Leah Morris


If You’re Not a Leader, You Must Be a Follower (And Other Lies)

In (un)Professionalism on April 17, 2013 at 12:29 pm

I harbor a bit of resentment toward the word “leadership.” In my 23 years, every application I’ve filled out, every interview I’ve sat through, every evaluation of my character has considered whether I embody the qualities of this pesky term. And I don’t. I’m not charismatic, I don’t enjoy public speaking, and I have no aspirations to command any number of people. It’s not like I don’t have other strengths. I’m good at analytical and persuasive writing, I’m personable, I work well in a team, and I have a strong work ethic.  Leadership just isn’t my thing.

Unfortunately for me, admitting this is tantamount to career suicide. To many, declaring that you’re not a leader is to suggest that you are a follower, that you are not ambitious, forward-thinking, or independent. That all you want from life is to be a cog in some machine.

This is all patently untrue.

I understand why the notion of leadership is held in such high esteem, I really do. The work that “natural born leaders” can accomplish is the stuff of dreams (or nightmares). They are our CEOs, our civil rights leaders, our politicians. I have several friends who fit into this category, and I know that they are going to do big things. Leadership is trailblazing. Leadership is innovation. Leadership is progress.

But enough with the motivational posters. Let’s talk about me some more. I refuse to believe that the world is broken up into these natural born leaders and their less worthy followers. Furthermore, it irks me that I must play into this dichotomy to get ahead in the world. I’ll never understand why an entry-level desk job requires me to enumerate my experiences as a leader to secure the position.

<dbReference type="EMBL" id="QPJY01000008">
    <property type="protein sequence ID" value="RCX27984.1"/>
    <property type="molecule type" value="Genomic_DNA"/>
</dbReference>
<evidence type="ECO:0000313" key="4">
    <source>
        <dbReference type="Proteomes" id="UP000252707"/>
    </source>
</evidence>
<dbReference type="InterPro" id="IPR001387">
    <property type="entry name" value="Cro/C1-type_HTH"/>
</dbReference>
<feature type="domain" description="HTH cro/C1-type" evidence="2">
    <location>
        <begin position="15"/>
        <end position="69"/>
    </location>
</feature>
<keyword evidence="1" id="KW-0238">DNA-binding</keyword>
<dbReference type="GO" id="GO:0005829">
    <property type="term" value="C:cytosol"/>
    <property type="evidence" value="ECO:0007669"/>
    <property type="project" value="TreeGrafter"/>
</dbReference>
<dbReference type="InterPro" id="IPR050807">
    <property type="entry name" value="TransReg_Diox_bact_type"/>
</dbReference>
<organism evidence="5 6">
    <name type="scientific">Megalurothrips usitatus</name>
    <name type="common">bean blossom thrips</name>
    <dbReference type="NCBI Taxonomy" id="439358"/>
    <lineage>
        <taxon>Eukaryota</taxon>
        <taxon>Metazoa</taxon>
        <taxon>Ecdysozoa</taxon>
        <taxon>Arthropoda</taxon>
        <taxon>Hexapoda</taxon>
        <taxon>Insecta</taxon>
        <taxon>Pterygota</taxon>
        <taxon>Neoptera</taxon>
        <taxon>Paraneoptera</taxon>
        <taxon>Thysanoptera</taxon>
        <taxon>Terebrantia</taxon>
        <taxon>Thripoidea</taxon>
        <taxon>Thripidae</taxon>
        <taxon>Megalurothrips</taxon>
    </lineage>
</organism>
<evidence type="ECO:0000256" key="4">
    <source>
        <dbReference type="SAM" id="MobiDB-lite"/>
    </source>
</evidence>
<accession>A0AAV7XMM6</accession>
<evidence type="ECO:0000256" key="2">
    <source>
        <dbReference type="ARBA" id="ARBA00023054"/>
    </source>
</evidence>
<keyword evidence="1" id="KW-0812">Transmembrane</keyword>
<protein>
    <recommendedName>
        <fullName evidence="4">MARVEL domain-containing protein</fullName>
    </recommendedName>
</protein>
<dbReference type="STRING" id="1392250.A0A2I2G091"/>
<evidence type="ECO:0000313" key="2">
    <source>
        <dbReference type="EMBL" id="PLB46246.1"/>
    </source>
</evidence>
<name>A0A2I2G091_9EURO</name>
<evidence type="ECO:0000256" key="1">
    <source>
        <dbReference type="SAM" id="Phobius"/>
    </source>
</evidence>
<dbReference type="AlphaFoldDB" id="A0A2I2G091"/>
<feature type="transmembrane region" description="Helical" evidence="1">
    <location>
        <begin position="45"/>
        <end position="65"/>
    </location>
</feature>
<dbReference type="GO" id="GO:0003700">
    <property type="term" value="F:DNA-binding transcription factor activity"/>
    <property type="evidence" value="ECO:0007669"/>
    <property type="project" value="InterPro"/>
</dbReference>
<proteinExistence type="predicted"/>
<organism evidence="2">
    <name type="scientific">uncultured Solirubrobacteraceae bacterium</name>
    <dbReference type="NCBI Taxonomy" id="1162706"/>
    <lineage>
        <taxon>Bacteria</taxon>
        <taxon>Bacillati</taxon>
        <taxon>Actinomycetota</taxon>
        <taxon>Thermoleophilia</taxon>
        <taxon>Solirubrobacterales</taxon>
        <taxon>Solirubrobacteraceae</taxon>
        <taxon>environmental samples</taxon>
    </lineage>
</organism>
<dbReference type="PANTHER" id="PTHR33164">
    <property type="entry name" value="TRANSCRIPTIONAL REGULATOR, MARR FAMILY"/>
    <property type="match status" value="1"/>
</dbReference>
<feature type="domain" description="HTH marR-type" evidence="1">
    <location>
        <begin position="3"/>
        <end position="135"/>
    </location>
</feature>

If you’re vetting me for the possibility of a managerial promotion in the future, I can assure you I’m all for that and perfectly capable of learning the ropes just as well as these Barack Obamas and Hil-Dogs with their “president of whatever club” credentials. Truthfully, telling people what to do will never be my favorite part of the job, but I’m certainly up to the task if it should present itself. If you’re not vetting me for anything, then I fail to see how my leadership experience will affect how I write, perform administrative duties, or talk to my coworkers by the water cooler.

I may be a lot of things, but I’m certainly not a follower. I have my own ideas, I have drive, and I can still be a trailblazer and innovator, if I so choose. Or I can be a normal human being who doesn’t overhaul social justice or own a Fortune 500 company. Leadership skills are a plus, but those of us who are more introverted are not missing a vital component of success without them. Judging by the insane emphasis placed on leadership skills from grade school onward, you’d think they rank right after food and before shelter in terms of resources necessary for human survival. Yes, everyone should “reach for the stars,” but everyone will not be reaching for the same star, and that’s okay. In the end, I think we non-leaders will do all right, despite what our fourth grade teachers told us.

With hope,


Interviewing or “The Art of Losing Yourself”

In (un)Professionalism on March 1, 2013 at 12:24 pm

I recently had a job interview with a retail company popular on the high school circuit. It was for a merchandising position, and they wanted to be assured that I “connect” with the brand. This was definitely true in my teenage years – I begged my mom to buy me anything with their logo, just like all the other upper-middle class white girls.